Beryl* came to Kooth with a number of issues she wanted to explore. These included sexuality, relationships with family and friends, school, body image, and anxiety.
Beryl had also realised recently that she is gay, and didn’t know how to ‘come out’ to friends, family or in her school. She was worried that if she told anyone, she would be the subject of gossip and teasing.
Beryl had also been struggling with an eating disorder for the last few months. She revealed that she does not like the way she looks or is developing as she gets older. She skips meals at school and generally doesn’t eat properly, recognising that this behaviour is linked to generally not feeling ‘good enough’, isolated and unhappy.
Initial risk assessment
Beryl was offered a full assessment on joining Kooth. During this process we gained a picture of Beryl’s life, presenting issues, risk level and protective factors, along with her reasons for seeking support. She was assessed as medium risk due to her eating difficulties and a lack of identified on-the-ground support.
Beryl was also offered the opportunity to consider engaging with a named counsellor for structured therapeutic work. This was to ensure ongoing monitoring of risk, ongoing support through her difficulties, and to prevent any further deterioration.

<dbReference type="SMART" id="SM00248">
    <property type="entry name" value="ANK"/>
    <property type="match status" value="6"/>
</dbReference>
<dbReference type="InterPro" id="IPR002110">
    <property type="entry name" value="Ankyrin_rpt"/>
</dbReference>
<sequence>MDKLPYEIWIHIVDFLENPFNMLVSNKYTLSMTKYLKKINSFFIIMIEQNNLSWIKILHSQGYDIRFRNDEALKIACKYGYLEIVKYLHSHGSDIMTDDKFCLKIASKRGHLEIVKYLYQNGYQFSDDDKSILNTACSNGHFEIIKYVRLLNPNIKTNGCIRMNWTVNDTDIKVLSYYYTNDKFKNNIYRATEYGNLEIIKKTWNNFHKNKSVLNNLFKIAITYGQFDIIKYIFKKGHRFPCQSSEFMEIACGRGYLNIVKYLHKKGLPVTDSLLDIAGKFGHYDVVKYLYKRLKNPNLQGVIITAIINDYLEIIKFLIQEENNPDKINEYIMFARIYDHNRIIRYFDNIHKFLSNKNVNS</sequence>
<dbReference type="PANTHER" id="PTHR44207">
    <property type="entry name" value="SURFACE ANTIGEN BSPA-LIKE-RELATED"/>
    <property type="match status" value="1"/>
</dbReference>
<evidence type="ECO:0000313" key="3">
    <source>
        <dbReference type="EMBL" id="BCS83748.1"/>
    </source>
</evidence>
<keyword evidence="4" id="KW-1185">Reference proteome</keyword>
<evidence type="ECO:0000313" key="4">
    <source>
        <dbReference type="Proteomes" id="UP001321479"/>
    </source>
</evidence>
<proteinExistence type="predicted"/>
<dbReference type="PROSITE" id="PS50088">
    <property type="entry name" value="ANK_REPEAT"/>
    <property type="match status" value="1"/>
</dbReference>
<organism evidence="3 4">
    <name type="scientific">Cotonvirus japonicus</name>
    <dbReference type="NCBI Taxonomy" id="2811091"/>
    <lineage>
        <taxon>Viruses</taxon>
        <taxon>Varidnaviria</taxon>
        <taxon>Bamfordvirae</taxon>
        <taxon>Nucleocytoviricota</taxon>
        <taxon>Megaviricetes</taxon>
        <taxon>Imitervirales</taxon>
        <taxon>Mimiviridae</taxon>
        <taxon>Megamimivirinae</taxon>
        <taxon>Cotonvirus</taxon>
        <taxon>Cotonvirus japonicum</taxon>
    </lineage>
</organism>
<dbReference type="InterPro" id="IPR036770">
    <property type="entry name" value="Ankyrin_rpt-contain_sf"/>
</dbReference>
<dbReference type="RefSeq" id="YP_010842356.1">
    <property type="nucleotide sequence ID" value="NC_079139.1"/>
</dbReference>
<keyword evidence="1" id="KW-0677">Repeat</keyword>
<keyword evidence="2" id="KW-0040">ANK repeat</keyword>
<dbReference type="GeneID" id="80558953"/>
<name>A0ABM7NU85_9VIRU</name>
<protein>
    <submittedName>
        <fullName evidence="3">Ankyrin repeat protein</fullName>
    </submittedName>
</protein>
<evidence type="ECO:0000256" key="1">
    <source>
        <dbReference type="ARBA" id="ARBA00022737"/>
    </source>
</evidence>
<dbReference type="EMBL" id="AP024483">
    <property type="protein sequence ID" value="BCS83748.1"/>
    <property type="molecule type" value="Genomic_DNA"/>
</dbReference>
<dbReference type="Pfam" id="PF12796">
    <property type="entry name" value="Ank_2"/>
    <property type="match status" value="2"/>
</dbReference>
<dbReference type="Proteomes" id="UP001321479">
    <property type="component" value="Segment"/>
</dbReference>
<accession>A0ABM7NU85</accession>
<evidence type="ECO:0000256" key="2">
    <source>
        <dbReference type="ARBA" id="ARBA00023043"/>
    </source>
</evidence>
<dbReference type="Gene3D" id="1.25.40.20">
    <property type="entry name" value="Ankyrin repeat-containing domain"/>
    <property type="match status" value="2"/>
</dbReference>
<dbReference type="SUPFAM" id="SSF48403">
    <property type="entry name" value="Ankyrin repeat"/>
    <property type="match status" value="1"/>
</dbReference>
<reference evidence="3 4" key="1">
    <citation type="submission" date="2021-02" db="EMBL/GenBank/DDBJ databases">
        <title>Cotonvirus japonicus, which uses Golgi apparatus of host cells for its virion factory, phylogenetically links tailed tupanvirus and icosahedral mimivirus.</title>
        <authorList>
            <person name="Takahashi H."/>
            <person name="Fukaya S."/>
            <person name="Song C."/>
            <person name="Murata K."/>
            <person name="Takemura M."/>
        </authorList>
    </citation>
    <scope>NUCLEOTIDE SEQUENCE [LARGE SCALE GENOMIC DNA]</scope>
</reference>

A safety plan around eating difficulties was created collaboratively, which included alternatives, distraction techniques and self-care strategies. Crisis service details and emergency contacts were also included.
Beryl chose not to share her personal details with Kooth; we continued to check in with her and explore the benefits of being able to refer her to specialist mental health services.
What intervention was provided by your service?
Intervention in Beryl’s case has mainly taken the form of support within chats. Counsellors have helped Beryl explore her feelings of worry, listened in an empathetic, non-judgmental way and given her a safe space to discuss her feelings. Giving Beryl positive feedback and praise when she is able to achieve her therapeutic goals has proved vital in increasing her motivation for engagement – as has offering coping mechanisms and alternative and healthier coping strategies.
Further exploration around available support was conducted to encourage Beryl to reach out and share her difficulties with a trusted adult and widen her social and protective support networks.
As Beryl did not want to speak to anyone face to face about her issues, this online support provided her with a vital alternative to enable her to address her difficulties. This early experience of help seeking enabled Beryl to have a positive experience of therapeutic support, helping to break down the fear surrounding accessing face to face help.
Counsellors ensured Beryl had a clear action plan, with strategies, hobbies, interests and contacts, to stay safe when feeling distressed.
During the assessment phase and subsequent work, the Kooth team continued to ‘check in’ with Beryl regularly regarding her eating difficulties and to ensure risk was thoroughly monitored and that Beryl understood Kooth is a safe place to continue sharing her thoughts and difficulties.
What impact and outcomes were achieved?
Beryl continues to come to Kooth, using the journal function as a way to record her thoughts, and contributing to Kooth’s online magazine and discussion boards. She continues to work towards her goals in relation to the difficulties she is motivated to overcome and manage. These goals are created collaboratively and reviewed regularly.
*Beryl is a Pseudonym
This is a summary of detailed case notes; information has been excluded/changed to protect Beryl’s identity.